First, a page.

MINNEAPOLIS — A busy intersection near Lake Nokomis made the news again this week, when a bicyclist collided with a car there. He survived the crash, but it renewed a debate about the safety of that south Minneapolis corner.
The accident took place at the intersection of Cedar Avenue South and Edgewater Boulevard, next to Fat Lorenzo's, a pizzeria that has been there for 35 years. Customers and employees ran to aid the biker, who was wedged beneath an SUV on the roadway.
"They saw the accident and they got out and lifted the car up, and pulled the guy out," Scott Siegel, the restaurant owner, told KARE.
"We thought it would turn out for the worst, but when the paramedics got here it turned out for the better."
Siegel has seen more than his fair share of accidents there over the years, including some that ended with vehicles bouncing into his building. He's also been rear ended while waiting to turn left from northbound Cedar onto Edgewater to get to his establishment.
"It's really about speed," he said, pointing at the traffic on Cedar avenue whizzing past him. "Those cars are going 50 right now. They should be going 30 or 20."
Area residents usually aren't surprised to hear of accidents at that spot. Mary Hanson, who has lived in the Nokomis area for 15 years, said it's one the first things people learn about the neighborhood is to be wary if driving, biking or walking through that junction.
"It’s dangerous. It’s frightening," Hanson told KARE. "Someone is definitely going to die here. It’s scary."
It's at a point where northbound Highway 77, a four-lane divided highway, is squeezed into the two-lane Cedar Avenue, a city thoroughfare. Two northbound lanes merge into one where Cedar crosses Edgewater. A half block north lies the intersection of Cedar and Lake Nokomis Parkway.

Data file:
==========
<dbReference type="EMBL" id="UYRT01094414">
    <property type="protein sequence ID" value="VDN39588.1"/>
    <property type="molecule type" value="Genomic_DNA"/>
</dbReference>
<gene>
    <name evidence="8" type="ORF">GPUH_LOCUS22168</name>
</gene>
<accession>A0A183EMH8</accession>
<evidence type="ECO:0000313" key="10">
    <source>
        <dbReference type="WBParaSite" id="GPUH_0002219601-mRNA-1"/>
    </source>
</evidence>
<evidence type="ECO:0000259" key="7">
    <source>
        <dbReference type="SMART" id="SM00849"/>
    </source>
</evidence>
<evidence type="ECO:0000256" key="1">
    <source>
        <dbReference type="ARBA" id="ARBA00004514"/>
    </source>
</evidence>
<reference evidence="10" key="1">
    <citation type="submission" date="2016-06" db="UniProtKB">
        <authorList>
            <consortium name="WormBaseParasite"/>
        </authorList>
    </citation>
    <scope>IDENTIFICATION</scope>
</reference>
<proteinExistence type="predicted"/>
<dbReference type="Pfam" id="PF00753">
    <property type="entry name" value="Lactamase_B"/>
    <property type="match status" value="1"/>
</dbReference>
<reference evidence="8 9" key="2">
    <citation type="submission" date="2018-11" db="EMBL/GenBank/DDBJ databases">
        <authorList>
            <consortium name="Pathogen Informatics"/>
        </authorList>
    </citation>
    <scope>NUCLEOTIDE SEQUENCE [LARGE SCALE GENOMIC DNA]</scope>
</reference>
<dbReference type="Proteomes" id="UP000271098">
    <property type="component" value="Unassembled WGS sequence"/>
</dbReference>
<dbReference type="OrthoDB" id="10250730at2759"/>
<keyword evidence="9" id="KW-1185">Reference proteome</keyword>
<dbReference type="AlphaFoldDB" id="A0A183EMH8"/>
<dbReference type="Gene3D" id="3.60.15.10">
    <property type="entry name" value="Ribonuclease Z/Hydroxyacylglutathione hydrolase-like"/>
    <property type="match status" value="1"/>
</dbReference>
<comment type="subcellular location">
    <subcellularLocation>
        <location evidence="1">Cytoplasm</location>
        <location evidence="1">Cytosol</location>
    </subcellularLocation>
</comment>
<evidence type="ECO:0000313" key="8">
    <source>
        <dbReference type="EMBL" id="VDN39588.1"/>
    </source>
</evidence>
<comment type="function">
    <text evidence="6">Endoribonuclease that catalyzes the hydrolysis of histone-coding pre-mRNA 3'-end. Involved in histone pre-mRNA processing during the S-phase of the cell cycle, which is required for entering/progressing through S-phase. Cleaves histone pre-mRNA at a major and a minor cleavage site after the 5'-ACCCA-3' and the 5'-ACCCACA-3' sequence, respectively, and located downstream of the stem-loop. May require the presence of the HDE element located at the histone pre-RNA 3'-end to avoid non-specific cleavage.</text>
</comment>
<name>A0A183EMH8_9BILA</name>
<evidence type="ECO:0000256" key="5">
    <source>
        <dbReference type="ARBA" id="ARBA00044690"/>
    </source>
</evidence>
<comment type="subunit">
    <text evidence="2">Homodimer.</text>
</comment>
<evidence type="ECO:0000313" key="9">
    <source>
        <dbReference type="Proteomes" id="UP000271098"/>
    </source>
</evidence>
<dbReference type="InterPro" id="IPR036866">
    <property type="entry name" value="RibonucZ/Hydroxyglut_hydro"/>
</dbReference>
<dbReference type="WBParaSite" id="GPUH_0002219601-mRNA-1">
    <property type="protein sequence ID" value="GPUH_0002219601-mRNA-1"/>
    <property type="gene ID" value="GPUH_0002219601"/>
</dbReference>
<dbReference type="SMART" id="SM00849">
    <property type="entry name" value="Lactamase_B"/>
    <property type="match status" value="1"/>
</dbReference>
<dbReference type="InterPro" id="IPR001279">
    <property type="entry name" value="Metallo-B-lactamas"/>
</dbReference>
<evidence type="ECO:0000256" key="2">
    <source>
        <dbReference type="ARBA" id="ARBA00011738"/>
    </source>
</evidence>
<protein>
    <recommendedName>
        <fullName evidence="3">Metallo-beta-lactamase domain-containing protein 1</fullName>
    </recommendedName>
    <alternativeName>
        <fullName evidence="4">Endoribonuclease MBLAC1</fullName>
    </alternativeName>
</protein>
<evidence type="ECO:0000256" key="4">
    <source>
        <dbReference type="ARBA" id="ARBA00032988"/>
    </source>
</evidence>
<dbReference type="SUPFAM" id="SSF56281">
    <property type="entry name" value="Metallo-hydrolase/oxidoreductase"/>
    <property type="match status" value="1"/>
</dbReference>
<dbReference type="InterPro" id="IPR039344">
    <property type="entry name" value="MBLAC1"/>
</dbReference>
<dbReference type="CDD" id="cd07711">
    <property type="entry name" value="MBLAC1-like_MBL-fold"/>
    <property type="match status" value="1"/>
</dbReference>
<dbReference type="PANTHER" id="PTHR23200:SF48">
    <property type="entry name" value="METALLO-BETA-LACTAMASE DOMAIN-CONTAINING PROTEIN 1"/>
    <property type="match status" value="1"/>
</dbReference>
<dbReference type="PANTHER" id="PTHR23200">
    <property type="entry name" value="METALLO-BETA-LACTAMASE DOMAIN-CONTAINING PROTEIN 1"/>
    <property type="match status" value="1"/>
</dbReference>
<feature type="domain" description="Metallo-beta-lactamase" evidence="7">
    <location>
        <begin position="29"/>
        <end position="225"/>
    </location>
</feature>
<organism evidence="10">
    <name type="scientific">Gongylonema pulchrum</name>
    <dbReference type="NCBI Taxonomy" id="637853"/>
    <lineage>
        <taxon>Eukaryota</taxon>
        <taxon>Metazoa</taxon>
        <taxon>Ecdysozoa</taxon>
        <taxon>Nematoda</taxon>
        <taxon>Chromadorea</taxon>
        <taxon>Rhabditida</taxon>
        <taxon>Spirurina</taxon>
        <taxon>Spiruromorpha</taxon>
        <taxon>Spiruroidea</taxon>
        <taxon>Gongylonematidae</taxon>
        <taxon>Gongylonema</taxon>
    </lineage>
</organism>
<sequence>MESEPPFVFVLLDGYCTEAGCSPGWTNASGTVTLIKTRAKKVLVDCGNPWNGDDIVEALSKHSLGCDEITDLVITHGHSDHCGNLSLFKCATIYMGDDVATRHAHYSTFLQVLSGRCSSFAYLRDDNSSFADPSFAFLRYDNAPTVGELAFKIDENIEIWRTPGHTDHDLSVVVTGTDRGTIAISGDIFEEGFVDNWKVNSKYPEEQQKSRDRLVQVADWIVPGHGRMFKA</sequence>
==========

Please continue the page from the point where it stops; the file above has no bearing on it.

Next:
Add to that the Three Rivers Nokomis-Minnesota Regional Trail, which runs parallel to Cedar and crosses Edgewater Boulevard right in front of Fat Lorenzo's. Cars turning onto Cedar don't always see pedestrians and bikers.
"There’s a new bike path added a few years ago that has a ton of bike traffic and stroller traffic and walker traffic," Hanson explained. "And then you’ll have a lot of people cutting through the neighborhood in their cars."
Some have suggested closing off Edgewater Boulevard, while others have proposed creating roundabouts as a way to force vehicle to slow down. The City of Minneapolis installed bollards -- plastic posts -- at key spots to encourage people to stay in their lane and to slow down when taking corners.
Another complicating factor is that there are overlapping and competing jurisdictions in those two intersections. Cedar Ave. is controlled by Hennepin County, while Edgewater Blvd. is controlled by the City of Minneapolis and Lake Nokomis Parkway is controlled by the Minneapolis Park and Recreation Board.
"Everybody wants it to be safer, but no one’s been willing to commit to a solution yet," Minneapolis City Council Member Jeremy Schroeder told KARE.
He's been hosting community meetings and looping in county commissioners and park board members to work on solutions. He said he understands the frustrations of neighbors because he's one of them himself.
"I’m a neighbor. This is an issue I knew about even before being elected," Schroeder remarked.
"I worked on it for our neighborhood board, talking about making this safer. I know neighbors have been waiting too long to have this be a safer corner."
Park Board Commissioner Steffanie Musich lives close enough to the intersection to hear the crashes, and actually walked down and took photos of the aftermath of Tuesday's bicycle accident.
She said the Park Board often is portrayed as the barrier to changing the design of the troubled intersection, but she cites a a clause in the Lake Nokomis and Hiawatha Master Plan that commits the Board to devoting park land to a solution.
That section reads as follows:
"MPRB shall remain involved in ongoing City- and/or County-led study and improvement of transportation and safety around the Cedar Avenue / Nokomis Parkway / Edgewater Boulevard intersections.
"Involvement may include assistance with community engagement, access to land for information gathering, continued planning collaboration, and, if warranted, making land available for implementation of a solution that results from careful study, community engagement, and analysis of the positive impact on the park experience."